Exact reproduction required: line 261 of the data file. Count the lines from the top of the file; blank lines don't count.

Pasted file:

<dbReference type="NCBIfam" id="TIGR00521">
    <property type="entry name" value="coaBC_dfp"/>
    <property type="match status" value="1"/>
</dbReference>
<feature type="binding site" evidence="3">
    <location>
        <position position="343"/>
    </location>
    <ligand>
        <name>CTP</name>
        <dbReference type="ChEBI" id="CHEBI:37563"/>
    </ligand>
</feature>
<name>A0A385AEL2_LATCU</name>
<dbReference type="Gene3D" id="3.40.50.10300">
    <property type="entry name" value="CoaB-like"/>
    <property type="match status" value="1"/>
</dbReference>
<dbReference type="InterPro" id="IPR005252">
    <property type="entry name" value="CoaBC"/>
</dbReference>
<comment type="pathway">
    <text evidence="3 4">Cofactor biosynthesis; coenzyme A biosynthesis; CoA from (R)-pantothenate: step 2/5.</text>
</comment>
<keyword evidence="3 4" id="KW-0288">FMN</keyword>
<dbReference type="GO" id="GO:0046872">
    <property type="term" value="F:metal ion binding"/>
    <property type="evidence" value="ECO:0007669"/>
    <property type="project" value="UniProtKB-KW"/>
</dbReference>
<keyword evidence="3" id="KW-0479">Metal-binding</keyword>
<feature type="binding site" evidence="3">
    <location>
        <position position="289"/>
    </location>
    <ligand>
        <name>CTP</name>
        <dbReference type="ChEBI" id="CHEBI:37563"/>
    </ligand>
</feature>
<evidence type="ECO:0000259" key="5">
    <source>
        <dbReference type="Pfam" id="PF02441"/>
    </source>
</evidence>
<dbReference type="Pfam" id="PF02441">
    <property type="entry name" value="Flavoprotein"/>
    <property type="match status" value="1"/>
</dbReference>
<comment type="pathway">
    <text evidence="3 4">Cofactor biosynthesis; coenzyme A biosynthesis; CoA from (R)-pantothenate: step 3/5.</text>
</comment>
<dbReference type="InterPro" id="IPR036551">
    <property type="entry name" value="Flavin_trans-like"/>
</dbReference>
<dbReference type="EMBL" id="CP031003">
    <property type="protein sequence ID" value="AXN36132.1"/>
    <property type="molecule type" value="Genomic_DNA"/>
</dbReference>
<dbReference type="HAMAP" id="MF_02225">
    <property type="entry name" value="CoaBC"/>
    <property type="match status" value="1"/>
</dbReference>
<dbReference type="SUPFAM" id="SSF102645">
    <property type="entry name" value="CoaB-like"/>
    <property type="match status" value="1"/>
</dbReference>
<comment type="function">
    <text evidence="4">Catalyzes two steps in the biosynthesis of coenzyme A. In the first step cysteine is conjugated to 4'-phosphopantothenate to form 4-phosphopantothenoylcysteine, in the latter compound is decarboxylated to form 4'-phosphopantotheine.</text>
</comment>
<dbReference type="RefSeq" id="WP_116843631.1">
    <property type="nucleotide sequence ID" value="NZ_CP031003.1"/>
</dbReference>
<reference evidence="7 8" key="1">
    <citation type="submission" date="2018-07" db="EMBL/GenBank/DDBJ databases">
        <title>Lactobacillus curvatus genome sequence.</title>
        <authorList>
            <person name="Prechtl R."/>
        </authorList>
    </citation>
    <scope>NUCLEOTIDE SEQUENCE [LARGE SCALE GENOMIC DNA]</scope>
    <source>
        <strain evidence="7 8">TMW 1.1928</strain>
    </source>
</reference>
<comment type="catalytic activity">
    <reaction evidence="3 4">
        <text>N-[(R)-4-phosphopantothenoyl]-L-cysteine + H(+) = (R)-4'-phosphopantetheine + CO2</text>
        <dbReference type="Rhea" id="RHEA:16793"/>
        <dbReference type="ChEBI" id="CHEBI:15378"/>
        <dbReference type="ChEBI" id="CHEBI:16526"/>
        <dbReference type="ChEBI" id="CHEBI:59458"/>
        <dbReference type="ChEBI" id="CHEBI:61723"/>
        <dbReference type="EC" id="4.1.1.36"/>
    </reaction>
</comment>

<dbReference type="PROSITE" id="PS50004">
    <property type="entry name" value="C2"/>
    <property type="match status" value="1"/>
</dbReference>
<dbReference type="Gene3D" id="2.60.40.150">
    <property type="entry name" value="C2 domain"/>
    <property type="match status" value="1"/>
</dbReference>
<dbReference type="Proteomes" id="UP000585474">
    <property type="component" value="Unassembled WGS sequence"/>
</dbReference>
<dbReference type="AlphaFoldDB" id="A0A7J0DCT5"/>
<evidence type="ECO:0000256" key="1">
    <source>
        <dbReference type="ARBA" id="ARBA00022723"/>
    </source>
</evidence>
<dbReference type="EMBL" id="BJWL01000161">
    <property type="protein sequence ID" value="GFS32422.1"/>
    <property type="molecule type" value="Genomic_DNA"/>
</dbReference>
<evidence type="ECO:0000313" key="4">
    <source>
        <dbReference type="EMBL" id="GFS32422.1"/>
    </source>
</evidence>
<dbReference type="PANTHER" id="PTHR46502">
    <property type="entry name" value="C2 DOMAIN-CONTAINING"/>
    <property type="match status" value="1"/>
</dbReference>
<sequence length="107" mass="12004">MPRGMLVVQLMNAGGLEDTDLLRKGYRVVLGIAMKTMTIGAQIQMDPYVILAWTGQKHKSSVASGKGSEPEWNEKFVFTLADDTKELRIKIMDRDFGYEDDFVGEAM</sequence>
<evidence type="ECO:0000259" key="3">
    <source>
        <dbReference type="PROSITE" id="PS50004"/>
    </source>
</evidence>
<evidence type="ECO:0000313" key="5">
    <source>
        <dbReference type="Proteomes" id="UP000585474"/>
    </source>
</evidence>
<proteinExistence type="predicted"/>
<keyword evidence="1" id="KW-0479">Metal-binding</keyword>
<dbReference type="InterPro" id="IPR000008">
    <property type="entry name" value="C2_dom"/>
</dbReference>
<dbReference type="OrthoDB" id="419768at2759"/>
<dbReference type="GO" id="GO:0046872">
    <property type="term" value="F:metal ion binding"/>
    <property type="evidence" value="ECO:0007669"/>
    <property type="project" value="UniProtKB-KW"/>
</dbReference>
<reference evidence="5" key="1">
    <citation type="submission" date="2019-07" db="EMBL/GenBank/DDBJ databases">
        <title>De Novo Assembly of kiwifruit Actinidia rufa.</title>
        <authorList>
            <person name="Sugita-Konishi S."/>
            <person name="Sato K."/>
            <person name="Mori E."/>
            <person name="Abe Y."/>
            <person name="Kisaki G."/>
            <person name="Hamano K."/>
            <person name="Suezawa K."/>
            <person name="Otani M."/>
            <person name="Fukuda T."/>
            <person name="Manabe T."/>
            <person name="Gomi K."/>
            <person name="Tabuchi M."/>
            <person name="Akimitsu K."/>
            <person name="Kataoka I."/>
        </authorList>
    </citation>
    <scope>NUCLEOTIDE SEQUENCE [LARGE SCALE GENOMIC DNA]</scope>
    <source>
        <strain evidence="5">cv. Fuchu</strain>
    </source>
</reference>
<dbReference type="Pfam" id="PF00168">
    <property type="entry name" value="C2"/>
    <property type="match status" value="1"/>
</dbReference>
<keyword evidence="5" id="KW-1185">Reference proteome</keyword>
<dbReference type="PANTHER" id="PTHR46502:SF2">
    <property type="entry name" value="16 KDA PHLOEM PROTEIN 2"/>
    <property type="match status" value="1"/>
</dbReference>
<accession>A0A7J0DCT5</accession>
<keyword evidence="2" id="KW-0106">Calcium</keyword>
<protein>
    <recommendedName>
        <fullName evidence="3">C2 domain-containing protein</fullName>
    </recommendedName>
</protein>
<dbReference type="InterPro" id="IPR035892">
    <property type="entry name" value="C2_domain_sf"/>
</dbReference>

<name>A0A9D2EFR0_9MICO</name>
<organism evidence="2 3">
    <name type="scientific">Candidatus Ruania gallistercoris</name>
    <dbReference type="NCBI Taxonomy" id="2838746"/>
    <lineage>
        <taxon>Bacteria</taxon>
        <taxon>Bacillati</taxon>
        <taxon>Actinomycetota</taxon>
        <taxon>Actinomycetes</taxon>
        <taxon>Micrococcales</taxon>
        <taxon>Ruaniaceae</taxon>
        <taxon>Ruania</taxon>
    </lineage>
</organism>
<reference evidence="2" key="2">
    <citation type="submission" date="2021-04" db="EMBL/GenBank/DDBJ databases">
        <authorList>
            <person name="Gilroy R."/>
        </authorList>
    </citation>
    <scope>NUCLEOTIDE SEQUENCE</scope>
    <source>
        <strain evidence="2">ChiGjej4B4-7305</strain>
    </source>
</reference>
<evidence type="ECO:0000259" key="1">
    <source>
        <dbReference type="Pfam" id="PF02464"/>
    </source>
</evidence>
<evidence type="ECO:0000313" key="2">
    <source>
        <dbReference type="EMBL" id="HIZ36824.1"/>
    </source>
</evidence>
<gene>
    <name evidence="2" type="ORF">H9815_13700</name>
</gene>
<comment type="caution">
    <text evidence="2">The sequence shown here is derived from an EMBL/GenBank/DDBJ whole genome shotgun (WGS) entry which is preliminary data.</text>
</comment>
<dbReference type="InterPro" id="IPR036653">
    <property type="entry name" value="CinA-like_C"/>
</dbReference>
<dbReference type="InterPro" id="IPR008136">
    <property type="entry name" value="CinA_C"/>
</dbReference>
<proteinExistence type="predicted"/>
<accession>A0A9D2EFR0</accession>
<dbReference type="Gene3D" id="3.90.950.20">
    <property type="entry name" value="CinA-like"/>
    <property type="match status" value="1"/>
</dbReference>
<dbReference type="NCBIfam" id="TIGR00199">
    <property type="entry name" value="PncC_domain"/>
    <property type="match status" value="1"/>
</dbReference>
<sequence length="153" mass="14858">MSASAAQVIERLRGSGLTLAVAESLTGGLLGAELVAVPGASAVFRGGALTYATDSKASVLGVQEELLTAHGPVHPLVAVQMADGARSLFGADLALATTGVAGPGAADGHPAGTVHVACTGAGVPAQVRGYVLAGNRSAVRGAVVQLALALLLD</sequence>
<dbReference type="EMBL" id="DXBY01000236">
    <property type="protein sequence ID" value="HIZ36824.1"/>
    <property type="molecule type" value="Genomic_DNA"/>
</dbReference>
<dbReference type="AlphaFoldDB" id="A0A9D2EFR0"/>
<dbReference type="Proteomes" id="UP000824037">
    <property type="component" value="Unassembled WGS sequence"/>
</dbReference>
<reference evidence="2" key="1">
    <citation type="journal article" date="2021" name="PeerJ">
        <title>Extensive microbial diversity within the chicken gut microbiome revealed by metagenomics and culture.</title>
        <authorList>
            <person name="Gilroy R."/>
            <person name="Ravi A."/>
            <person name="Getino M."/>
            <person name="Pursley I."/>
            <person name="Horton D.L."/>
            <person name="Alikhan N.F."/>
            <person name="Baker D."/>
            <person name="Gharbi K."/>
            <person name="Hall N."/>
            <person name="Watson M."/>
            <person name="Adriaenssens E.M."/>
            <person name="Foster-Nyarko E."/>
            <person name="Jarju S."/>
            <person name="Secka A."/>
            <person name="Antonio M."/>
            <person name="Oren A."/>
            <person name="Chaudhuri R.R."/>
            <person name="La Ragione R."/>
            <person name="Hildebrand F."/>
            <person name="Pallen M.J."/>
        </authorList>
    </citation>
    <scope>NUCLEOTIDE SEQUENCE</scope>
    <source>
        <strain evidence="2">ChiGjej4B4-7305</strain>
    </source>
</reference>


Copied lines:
        <title>Extensive microbial diversity within the chicken gut microbiome revealed by metagenomics and culture.</title>